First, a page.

I am writing because my fourth grade daughter recently sent a letter requesting information for a school report on Grand County to the county offices.
The Moab Area Travel Council, whom I have also sent a similar letter to, replied to us. I am highly disappointed and very irritated with what was sent back to her. Her letter may have been form written to help out her teacher and her class with ease of sending it, but it had a specific list of things she was looking for so that she might write about Grand County for school.
Her letter specifically listed that she needed information on the “history of the county, places of interest, and any local celebrations. Is there any mining in your county? What natural resources, wildlife, and hunting do you have? If you have any brochures with pictures and/or maps, I would be interested in those. I am excited to learn about your county and share it with my class. Thank you for your help.”
What was sent back to her was an eight-page booklet with nothing more than pictures with a title and a photographer name that had to have been put together in the ’90’s at the latest, that had no information about the area at all. The “map” if it could be called that, is a cartoon characterization of Moab and the surrounding national parks with no actual street names, no named locations besides what are written on “signs” pointing off of the paper toward locations such as “Canyonlands” and “Dead Horse Point,” and generic little buildings with titles such as “hotel” and “restaurant.”
This map was comical, no pun intended. Yes, she is a child, but she’s closer to being an “official adult” than a toddler who would find this enjoyable.
I probably could have been fine with both of those things as a jumping off point since we live in a digital age and I’m not above helping my daughter Google information, but the final item she got back was her own letter with a hastily scribbled note on the bottom that reads, “Here is some information on grand County hope this Helps good luck”(with this capitalization). I ask: What information? What did they actually give us that will help in writing a report? Not one thing.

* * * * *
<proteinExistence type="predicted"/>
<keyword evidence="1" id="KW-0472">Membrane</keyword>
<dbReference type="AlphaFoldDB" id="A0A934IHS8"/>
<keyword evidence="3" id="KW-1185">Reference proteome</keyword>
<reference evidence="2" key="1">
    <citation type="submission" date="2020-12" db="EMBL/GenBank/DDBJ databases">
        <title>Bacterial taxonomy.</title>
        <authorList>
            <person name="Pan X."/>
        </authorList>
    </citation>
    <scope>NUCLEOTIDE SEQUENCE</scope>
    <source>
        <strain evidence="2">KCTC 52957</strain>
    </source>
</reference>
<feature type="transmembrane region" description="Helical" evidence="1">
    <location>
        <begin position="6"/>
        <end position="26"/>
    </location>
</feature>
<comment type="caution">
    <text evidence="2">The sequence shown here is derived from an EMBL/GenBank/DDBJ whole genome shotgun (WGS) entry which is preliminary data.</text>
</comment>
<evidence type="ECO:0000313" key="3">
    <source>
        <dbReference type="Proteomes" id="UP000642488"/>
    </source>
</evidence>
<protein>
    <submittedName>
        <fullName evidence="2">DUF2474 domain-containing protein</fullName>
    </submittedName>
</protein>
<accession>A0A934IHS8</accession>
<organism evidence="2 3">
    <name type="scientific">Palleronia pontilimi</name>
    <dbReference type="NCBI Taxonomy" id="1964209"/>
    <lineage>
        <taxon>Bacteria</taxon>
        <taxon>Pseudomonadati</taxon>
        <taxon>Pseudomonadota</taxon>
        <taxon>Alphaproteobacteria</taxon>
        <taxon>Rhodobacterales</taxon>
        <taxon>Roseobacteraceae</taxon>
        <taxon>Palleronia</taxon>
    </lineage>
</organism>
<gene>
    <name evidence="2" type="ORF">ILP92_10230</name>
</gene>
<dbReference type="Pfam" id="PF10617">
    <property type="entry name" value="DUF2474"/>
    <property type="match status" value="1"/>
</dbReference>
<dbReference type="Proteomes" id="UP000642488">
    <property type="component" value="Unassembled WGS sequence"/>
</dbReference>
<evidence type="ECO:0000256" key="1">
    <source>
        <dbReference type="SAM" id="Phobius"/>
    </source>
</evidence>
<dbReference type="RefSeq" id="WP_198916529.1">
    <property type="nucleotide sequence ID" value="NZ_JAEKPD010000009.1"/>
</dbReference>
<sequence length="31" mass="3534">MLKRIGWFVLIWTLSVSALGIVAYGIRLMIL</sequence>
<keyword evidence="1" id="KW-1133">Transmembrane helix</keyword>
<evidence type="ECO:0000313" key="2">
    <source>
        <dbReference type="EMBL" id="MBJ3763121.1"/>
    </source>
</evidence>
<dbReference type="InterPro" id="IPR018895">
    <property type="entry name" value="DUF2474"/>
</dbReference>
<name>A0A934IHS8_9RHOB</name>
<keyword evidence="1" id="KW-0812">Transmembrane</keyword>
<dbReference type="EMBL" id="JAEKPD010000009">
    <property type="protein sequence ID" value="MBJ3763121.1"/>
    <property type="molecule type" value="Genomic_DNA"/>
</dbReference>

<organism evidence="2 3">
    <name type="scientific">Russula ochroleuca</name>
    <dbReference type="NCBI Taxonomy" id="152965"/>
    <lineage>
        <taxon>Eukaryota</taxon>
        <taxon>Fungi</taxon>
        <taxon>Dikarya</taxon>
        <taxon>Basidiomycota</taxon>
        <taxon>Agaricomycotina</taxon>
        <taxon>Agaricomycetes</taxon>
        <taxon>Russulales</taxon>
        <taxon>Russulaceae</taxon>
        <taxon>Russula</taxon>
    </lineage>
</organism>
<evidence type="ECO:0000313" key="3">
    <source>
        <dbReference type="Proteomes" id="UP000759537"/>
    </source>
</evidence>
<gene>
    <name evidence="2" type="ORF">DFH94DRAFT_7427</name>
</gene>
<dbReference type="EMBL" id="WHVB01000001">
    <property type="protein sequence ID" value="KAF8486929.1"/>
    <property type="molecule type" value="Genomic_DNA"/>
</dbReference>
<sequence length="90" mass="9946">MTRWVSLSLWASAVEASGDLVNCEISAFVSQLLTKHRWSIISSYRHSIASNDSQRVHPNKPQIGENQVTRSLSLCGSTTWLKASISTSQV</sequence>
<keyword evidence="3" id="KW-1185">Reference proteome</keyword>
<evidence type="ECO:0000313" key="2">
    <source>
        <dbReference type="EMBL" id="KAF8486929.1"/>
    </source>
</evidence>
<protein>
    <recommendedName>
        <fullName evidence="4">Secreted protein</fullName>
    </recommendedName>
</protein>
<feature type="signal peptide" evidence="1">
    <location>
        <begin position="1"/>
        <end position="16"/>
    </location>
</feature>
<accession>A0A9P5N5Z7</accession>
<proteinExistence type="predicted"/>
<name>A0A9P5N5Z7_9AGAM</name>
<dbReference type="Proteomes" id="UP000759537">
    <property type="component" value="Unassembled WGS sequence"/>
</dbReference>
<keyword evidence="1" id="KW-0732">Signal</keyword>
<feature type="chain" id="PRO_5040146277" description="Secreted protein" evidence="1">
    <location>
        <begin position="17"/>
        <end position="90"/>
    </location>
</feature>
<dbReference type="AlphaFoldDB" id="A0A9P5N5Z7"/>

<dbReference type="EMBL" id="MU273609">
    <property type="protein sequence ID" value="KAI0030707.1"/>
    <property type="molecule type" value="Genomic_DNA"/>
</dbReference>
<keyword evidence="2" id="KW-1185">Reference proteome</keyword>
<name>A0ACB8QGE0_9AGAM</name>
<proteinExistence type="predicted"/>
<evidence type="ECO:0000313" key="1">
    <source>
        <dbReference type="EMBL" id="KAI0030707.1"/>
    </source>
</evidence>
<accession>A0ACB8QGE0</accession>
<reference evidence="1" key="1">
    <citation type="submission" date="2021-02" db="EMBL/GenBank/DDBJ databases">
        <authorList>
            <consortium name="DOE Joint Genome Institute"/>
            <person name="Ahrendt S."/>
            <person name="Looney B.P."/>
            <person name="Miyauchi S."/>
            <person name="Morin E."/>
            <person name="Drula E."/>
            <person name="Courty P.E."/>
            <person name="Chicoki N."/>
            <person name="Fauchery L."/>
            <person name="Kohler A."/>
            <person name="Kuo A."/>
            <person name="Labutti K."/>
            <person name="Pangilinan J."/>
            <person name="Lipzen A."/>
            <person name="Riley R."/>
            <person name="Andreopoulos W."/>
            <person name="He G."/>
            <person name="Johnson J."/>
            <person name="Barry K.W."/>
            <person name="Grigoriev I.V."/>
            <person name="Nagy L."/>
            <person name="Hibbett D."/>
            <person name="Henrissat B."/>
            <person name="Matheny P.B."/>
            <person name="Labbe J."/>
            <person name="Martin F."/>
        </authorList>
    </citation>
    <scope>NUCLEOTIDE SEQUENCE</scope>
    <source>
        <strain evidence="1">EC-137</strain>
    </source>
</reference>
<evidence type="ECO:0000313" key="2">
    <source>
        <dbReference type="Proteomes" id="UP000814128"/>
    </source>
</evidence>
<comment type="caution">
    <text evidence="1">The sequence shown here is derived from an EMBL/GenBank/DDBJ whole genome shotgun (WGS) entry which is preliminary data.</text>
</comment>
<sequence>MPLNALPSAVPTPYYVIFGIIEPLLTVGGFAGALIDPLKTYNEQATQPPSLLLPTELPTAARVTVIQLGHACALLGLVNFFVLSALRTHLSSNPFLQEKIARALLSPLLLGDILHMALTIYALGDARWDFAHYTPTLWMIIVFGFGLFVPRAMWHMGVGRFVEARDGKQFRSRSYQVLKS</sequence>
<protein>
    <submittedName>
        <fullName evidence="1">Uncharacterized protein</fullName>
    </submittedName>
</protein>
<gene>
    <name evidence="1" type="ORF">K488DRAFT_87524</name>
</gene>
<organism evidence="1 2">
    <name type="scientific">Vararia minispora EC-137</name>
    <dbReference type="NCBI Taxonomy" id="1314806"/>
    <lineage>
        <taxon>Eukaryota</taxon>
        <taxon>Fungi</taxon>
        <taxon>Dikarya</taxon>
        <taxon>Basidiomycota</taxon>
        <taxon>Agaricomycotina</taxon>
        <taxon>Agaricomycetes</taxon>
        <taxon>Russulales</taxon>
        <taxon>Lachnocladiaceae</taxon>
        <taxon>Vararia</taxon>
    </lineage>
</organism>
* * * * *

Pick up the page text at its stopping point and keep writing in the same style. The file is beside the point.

What is lucky is that I, her mom, was born and raised in Grand County and my parents still live here. What is lucky is that we do live in the digital age where information is readily available if you search for it, coupled with her grandma being able to go to the Moab Visitor Center and pick up everything we need for free and mail it to us.
I still follow local goings on, so I understand Moab is overrun much of the year by events and tourists and their offices are busier than ever, earlier and longer than it ever was when I was growing up, but this was appalling. I recently read an article about how many millions of dollars from the Transient Room Tax is spent to advertise to get people to come to Moab, but a Utah student can’t get the Travel Council office to send them decent information on the area so they can write a report that all fourth graders are required to write?
Even if they would have sent a list of websites where she might find the information she specifically asked for, put in an actual map, or tossed in the “Moab Guest Guide” her grandma sees for free to tourists all over town, I could have turned a blind eye to this, but so little effort was put into what was sent back to her, it almost would have been better had they sent nothing at all.
I truly hope that other kids, not fortunate enough to have family in Moab, aren’t sent similar letters and were given more than we were. Actions matter, even to a fourth grade girl stressing over her Counties report.
– Janece Winder
A disappointed Moab native